Khawaja opens up about racist abuse coming up
Australia batsman Usman Khawaja has revealed that he was the target of racist sledging from opposing players and parents while playing cricket at school.
Khawaja was born in Pakistan but relocated to Australia with his parents when he was five years old.
The left-hander has spoken about how racial and islamaphobic abuse was almost the norm for him growing up to the extent that he would never support Australia in international contests.
Khawaja told the website: "Getting sledged by opposition players and their parents was the norm.
"Some of them said it just quietly enough for only me to hear. It still hurt, but I would never show it. Most of the time it was when I scored runs. Some parents take things too seriously.
"It is for this reason why so many of my friends, most of whom were born outside Australia, didn't support Australia in sporting contests. I didn't either.
"Especially in cricket. It was either West Indies, Pakistan, India, Sri Lanka. Anyone else. It's probably why Brian Lara was my favourite cricketer."
Khawaja believes that both cricket and the wider society have matured since then and he sees greater acceptance of diverse people in the future.
He added: "So many times I was told by other sub continental parents, 'You will never make it, you're not the right skin colour'. No joke.
"That might have been true in some respects in past eras and generations, but it just drove me more to prove them all wrong.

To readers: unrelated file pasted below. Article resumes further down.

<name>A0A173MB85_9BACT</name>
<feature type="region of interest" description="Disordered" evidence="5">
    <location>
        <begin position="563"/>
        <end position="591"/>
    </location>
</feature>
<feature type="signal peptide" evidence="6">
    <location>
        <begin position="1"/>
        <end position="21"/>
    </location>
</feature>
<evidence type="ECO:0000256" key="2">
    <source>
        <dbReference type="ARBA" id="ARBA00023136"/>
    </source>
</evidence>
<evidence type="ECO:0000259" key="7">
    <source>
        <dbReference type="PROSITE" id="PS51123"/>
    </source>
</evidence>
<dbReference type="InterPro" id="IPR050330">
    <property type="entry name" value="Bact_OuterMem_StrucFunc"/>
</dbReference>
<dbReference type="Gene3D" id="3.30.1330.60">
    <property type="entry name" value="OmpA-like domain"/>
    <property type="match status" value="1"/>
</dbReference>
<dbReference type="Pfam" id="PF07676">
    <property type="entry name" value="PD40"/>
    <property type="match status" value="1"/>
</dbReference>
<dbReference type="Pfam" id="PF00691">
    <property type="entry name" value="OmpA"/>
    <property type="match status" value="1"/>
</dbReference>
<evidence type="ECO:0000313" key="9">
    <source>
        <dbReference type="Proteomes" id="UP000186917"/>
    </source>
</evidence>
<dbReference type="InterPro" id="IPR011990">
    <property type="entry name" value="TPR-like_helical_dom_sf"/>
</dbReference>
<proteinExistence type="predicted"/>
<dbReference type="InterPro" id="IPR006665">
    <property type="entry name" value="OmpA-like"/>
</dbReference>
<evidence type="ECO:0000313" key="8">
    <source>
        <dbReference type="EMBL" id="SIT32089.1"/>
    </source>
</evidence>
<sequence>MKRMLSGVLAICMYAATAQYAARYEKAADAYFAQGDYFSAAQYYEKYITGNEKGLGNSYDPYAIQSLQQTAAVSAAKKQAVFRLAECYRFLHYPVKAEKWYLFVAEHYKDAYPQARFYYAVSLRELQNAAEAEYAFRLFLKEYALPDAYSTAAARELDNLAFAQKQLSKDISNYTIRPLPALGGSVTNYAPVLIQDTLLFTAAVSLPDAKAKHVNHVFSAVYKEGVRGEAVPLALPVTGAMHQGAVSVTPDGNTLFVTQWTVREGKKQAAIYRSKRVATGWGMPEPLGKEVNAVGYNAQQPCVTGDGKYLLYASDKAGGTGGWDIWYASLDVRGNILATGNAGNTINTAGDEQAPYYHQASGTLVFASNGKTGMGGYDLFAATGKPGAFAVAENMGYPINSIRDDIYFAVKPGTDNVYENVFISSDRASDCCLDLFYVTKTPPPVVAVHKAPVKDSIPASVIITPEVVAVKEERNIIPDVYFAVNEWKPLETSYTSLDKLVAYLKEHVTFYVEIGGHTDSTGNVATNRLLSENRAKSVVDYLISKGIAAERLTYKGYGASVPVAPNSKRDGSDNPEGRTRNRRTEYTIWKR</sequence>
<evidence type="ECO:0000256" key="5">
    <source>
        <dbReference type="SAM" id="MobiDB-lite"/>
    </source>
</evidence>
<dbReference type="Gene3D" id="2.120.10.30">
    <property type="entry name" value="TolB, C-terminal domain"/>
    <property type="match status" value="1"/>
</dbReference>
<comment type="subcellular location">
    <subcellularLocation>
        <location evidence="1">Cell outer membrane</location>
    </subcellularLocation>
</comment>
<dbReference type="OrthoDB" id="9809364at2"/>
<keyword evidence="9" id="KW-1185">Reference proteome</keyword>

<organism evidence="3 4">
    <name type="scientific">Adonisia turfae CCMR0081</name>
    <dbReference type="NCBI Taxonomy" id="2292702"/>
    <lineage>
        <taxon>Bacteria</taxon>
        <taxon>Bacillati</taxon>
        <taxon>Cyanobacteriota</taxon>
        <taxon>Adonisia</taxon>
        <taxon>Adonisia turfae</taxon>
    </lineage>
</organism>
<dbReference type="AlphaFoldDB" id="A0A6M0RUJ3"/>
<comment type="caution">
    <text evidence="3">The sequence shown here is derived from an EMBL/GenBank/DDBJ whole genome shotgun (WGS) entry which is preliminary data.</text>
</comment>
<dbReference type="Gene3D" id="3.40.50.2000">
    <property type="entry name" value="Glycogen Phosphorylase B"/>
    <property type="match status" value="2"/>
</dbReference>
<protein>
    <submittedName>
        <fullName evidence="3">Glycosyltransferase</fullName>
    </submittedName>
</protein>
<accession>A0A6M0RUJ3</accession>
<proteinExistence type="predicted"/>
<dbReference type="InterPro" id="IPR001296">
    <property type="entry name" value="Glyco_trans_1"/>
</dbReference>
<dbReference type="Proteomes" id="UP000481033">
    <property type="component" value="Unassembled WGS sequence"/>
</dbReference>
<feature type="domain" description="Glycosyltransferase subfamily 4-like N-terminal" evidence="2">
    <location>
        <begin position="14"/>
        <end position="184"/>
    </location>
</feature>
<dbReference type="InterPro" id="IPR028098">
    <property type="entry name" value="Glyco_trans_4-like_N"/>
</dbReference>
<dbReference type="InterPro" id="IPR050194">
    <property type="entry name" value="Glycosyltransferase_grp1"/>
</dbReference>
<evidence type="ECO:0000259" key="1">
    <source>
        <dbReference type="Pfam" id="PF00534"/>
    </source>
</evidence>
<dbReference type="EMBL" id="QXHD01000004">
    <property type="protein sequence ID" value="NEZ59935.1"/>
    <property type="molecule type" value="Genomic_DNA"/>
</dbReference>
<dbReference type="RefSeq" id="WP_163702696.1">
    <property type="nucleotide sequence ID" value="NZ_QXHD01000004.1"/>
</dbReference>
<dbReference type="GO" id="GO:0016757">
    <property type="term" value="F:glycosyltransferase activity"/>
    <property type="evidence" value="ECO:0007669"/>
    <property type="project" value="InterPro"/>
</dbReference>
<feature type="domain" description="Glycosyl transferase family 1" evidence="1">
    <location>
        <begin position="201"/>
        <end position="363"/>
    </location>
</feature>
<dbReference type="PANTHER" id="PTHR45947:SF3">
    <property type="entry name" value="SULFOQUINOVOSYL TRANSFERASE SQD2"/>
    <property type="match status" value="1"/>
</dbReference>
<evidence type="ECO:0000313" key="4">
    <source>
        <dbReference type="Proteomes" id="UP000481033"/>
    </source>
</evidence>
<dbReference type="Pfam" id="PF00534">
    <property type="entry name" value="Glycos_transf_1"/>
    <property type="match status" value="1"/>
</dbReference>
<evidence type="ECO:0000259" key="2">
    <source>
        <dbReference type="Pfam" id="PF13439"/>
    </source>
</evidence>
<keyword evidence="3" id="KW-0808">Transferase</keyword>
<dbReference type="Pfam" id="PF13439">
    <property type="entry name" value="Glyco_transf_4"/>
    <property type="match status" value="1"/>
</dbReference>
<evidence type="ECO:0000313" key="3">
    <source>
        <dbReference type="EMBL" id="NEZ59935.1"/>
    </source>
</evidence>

"Now subcontinental parents can see a future for their kids, at a younger age. It isn't about making a choice - study or cricket - like my Mum wanted me to do."
Khawaja is delighted that there are other young players of colour coming through the ranks in Australia.
He went on: "And I can see it, in the domestic cricketers of all ages that are coming through now, compared to when I started playing and was the only Asian player at first class level in the whole country.
"Now we have Gurinder Sandhu, who is a close friend of mine from Sydney Thunder and represented Australia. Another youngster from the Thunder is Arjun Nair, an excellent young, up-and-coming player.
"Being racially vilified actually made me stronger in many respects."
The 30-year-old can't point to anything specific that has triggered greater acceptance within cricket but he is thrilled at the prospect of a team that reflects the diversity of Australia.
He said: "So why is there an emergence of multi race players now in Australia? Maybe it was inevitable with the growing multicultural community in Australia. Maybe it was a few friendly faces at the highest level. We will never know.
"What I do know is Australian cricket is slowly changing and will finally have a chance to reflect what Australia really is.
"An international team truly representative of its richly diverse population."
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